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Commonly Confused Word Pairs

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English is a pretty tricky language, and often, some words are interchanged in writing. These commonly confused words usually go in pairs, but in some cases, they come in threes. They either look alike or sound alike, or worst, they look and sound alike but have different meanings, which cause writers major trouble, not to mention nonnative English speakers.

Here are a few of the most common word pairs with their correct definition and some sentence examples:

  • Loose/Lose

Loose is an adjective that means not tightly fastened, attached, or held, and it rhymes with moose. Lose is a verb that means to fail to win (a game or contest) and to fail to keep or hold (something wanted or valued), and it rhymes with choose.

Examples:

My tooth is loose. I may have to go to the dentist.

We may lose if we don’t change our game plan for the next quarter.

  • Suppose/Supposed and Use/Used

Suppose and use  are only misused with the preposition to. In other words, they’re not suppose to and use to. They’re supposed to and used to.

  • Than/Then

Than is a conjunction used to make a comparison, whereas then is an adverb that means next or when.

Examples:

The cat is bigger (comparative) than the mouse.

John attended the ten-o’clock meeting, and then he went out for lunch.

  • Of/Have

Of and have are confused with each other in the phrases of would have, should have, and could have because of their similar pronunciations: a hard V sound.

  • Accept/Except

Accept is a verb that means to receive. Except is a preposition that means not including or other than.

Examples:

The church accepts donations for the victims of the typhoon.

We’re all going to the movies except for Jonathan because he didn’t do his homework early.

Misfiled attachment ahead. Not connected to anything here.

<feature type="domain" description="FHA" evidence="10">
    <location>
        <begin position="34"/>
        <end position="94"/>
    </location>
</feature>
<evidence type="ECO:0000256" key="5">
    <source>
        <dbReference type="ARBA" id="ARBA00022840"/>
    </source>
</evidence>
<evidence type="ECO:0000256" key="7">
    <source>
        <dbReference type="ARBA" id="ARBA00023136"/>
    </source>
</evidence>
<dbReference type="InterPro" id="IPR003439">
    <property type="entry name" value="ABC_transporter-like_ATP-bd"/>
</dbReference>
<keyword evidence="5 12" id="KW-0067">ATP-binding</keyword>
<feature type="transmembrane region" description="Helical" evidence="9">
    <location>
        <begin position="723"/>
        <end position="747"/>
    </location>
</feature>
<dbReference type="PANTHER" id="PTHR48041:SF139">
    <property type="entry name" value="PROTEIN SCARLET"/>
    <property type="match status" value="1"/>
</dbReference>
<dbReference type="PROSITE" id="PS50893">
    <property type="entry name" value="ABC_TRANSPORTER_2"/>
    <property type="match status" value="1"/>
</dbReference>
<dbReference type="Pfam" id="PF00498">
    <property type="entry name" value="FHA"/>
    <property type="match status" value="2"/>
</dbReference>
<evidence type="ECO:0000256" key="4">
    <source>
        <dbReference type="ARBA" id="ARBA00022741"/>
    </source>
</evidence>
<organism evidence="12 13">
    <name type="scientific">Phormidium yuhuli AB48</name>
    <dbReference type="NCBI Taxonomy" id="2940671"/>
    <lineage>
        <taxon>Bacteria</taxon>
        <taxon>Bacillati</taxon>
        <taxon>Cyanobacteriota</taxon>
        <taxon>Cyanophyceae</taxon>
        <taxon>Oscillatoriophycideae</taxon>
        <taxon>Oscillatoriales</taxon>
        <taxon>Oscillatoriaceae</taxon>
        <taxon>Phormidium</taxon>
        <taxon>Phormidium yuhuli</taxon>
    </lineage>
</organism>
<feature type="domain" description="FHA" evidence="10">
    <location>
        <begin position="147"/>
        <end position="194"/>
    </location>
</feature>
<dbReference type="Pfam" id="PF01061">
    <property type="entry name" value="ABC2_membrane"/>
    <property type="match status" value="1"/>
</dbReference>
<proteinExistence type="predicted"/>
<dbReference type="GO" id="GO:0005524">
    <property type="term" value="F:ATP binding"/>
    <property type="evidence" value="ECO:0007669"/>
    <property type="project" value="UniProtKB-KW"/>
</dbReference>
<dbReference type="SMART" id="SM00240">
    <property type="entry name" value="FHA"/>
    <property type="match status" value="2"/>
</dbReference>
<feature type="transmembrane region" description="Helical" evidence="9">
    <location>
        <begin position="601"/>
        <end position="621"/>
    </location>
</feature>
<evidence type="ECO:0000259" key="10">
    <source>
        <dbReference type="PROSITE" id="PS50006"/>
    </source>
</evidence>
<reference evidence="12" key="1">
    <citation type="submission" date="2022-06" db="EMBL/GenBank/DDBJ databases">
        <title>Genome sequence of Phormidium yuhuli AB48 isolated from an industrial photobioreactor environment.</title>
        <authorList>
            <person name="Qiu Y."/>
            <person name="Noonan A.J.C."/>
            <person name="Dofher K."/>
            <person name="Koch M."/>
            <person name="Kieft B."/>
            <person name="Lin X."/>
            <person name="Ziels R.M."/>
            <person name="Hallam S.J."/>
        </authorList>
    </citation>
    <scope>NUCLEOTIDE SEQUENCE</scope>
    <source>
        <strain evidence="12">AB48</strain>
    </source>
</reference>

• Advice/Advise

Advice is a noun that means an opinion or suggestion about what someone should do. On the other hand, advise is a verb that means to give an opinion or suggestion to someone about what should be done or to give advice to someone.

Examples:

My advice to you is to study well because the exams tomorrow are difficult.

Joey advised me to take the bus today because the trains seem to be having technical difficulties.

  • Affect/Effect

Affect is a verb that means to produce an effect upon. Effect is a noun that means a change that results when something is done or happens, and it is also a verb that means to cause something to produce the desired result.

Examples:

Do you think that Chris’s promotion will affect his attitude?

The flood left lasting effects in our neighborhood.

Other commonly confused word pairs:

  • Weather and Whether
  • Hear and Here
  • Principal and Principle
  • Personal and Personnel
  • Capital and Capitol
  • New and Knew
  • No and Know

Misused words are not the biggest blunders you can make in writing, but they can affect your piece’s credibility. If you’re in doubt, read what you write out loud. This way, there are less chances of making the mistake.

*Some word definitions borrowed from Merriam-Webster’s Dictionary.
**Disclaimer: Image is not ours. Credit to their respective owners.

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